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Furloughed By The Shutdown? Here's How To Minimize The Damage To Your Credit Score

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Furloughed By The Shutdown? Here's How To Minimize The Damage To Your Credit Score

If you're a furloughed government employee or other worker sidelined by the shutdown — or worse, working without a paycheck — you're probably at risk of missing payments or racking up large credit card bills. How do you keep your credit score from dropping as a result?

On-time payments are one of the most influential factors in your credit score, so let's start there.

Hopefully, you have an emergency fund to cover short-term payments. If not, your shutdown goal is to minimize negative reports to the three major credit reporting agencies (Experian, Equifax and TransUnion). Credit scoring systems don't have any mechanism to make exceptions with missed payments, but lenders have some leeway in how missed payments related to the shutdown are reported.

Avoid all delinquencies, even if you have to run larger credit balances to do so. If delinquency appears inevitable, contact all of your creditors in advance to assess your options. Prioritize your bills based on available assistance and the consequences of missing each payment.

Mortgage payments take priority. They are probably your largest payment with the shortest grace period for late payments (15 days is typical) and the highest consequences for missing payments. You'll generally accrue a late fee after missing the grace period. If you can't pay within 30 days, your missed payment will be reported to the reporting agencies. At 120 days delinquent, your lender may decide to foreclose.

Contact your mortgage servicer well before you miss a payment to explain the situation. They may allow a forbearance that suspends or lowers your payments during the shutdown. If not, try negotiating to get any relief you can, such as late fee waivers.

Is your payment already reported as late? You can try contacting the credit reporting agency and explaining the situation. They may ask the lender for clarification and the lender could grant a "goodwill" deletion of a late payment, but it's best to start your conversations with the lender.

Student loans are an exception in that late payments must be reported. It's even more important to be proactive with student loans to find forbearance or relief programs. Contact your student loan servicer immediately.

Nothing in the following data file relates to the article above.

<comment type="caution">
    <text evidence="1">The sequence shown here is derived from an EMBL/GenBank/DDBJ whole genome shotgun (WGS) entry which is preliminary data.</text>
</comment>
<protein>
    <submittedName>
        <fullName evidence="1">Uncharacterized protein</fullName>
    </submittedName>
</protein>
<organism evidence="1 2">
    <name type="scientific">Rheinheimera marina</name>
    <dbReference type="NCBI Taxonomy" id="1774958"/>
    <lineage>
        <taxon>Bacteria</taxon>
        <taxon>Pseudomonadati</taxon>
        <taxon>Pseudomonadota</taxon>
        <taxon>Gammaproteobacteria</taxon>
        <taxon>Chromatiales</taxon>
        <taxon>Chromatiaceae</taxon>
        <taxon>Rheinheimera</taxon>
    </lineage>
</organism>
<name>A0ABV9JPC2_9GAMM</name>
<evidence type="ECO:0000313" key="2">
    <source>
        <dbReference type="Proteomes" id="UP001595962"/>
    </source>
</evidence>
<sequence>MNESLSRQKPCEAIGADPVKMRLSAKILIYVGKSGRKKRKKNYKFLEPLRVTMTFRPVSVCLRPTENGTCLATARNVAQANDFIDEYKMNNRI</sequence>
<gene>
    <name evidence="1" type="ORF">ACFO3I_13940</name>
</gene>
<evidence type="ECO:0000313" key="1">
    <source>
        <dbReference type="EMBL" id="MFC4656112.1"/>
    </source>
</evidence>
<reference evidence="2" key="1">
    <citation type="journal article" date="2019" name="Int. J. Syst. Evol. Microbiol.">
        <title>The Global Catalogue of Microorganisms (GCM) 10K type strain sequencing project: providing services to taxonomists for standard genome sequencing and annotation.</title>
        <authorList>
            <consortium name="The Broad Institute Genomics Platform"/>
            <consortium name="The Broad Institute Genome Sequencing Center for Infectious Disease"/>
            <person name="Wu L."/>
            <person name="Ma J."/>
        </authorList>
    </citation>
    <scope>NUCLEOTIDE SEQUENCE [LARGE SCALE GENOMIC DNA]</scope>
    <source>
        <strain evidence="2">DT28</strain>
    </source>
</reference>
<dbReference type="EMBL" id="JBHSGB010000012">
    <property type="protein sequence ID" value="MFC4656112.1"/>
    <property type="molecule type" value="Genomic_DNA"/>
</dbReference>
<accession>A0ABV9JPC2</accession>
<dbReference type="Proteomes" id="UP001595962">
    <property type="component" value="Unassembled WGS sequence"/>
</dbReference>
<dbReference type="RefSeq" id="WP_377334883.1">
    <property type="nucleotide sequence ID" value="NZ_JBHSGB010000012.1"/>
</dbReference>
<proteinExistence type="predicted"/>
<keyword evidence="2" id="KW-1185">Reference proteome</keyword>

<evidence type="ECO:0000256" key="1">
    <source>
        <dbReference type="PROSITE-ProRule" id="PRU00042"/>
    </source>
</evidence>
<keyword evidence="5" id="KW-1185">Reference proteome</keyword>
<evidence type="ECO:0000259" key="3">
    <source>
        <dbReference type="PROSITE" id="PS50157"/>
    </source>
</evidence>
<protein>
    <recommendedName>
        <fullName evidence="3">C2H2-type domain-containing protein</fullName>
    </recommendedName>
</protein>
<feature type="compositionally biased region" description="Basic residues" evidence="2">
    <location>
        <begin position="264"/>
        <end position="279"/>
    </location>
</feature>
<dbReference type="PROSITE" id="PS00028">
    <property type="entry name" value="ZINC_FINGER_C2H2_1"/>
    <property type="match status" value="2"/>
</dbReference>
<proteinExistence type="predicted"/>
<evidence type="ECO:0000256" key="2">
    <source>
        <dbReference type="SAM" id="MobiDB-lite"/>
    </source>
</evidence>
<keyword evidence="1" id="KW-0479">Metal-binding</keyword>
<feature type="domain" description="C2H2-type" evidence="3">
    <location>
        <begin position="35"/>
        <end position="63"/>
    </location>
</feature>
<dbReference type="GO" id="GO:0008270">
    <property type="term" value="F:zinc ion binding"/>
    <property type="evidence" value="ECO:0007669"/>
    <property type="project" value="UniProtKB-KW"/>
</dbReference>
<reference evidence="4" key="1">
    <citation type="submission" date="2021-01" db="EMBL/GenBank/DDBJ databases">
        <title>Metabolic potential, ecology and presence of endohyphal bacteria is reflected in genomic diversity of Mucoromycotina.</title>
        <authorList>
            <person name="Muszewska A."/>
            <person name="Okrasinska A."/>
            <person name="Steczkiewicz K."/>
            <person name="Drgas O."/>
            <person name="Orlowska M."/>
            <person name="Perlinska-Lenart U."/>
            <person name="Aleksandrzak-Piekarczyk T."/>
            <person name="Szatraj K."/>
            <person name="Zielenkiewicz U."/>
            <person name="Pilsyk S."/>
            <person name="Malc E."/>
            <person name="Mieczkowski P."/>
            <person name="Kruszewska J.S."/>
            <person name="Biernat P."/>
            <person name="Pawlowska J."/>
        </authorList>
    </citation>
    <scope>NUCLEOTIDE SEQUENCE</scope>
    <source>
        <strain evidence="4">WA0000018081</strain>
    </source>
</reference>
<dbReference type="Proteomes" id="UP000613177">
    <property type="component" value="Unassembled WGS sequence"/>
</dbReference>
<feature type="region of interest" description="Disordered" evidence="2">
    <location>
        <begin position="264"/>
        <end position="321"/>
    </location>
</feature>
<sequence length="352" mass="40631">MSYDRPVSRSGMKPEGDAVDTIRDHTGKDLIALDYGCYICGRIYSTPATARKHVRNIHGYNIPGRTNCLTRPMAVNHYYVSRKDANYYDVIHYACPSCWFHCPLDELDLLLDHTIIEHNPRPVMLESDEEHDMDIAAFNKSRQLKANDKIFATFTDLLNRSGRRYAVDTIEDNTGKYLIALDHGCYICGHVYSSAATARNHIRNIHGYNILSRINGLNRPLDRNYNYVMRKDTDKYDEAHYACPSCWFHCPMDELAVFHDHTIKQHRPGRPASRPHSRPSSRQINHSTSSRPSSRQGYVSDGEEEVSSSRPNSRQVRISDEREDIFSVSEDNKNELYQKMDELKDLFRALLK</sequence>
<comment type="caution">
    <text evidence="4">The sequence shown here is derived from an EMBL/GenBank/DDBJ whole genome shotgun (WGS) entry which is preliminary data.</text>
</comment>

How about medical bills, auto loans, or personal loans? Again, negotiation is the key. Aim for payment extensions and/or reductions before your payments become late and reportable.

Credit cards generally have a low minimum payment to help avoid delinquency, but if you simply can't pay, call your card issuer and ask for a hardship program that lowers your minimum payment further or temporarily extends your grace period.

Are your credit card balances nearing your limits? This will increase your credit utilization, but it may be necessary in the short term. Try to stick with existing accounts and avoid opening new credit card accounts, as your credit score will suffer, and your offers are likely to be unfavorable.

Once the shutdown ends, focus on paying off high-interest credit card debt and any outstanding loan balances while peeling off a small monthly amount to an emergency fund. Consider a balance transfer card with a 0% APR introductory offer to consolidate your debts. You can pay down your balance without accruing extra interest charges — making it less tempting to divert emergency funds.

The American Bankers Association (ABA) has compiled links to shutdown assistance resources at various banks across the nation, such as short-term interest-free loans. If your bank isn't listed, contact them directly for further information.

Be proactive and take charge. If there's anything the shutdown shows us, it's that you can't rely on the government for financial help.

Credit cards can be an effective way to manage money, improve credit, earn points, and travel with perks if used the right way. Benzinga's personal finance staff provides tips on using credit cards effectively.

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Answering The Question: Debit Or Credit?

Why Your Credit Card Issuer Is Asking For Your Income Again

The preceding article is from one of our external contributors. It does not represent the opinion of Benzinga and has not been edited.

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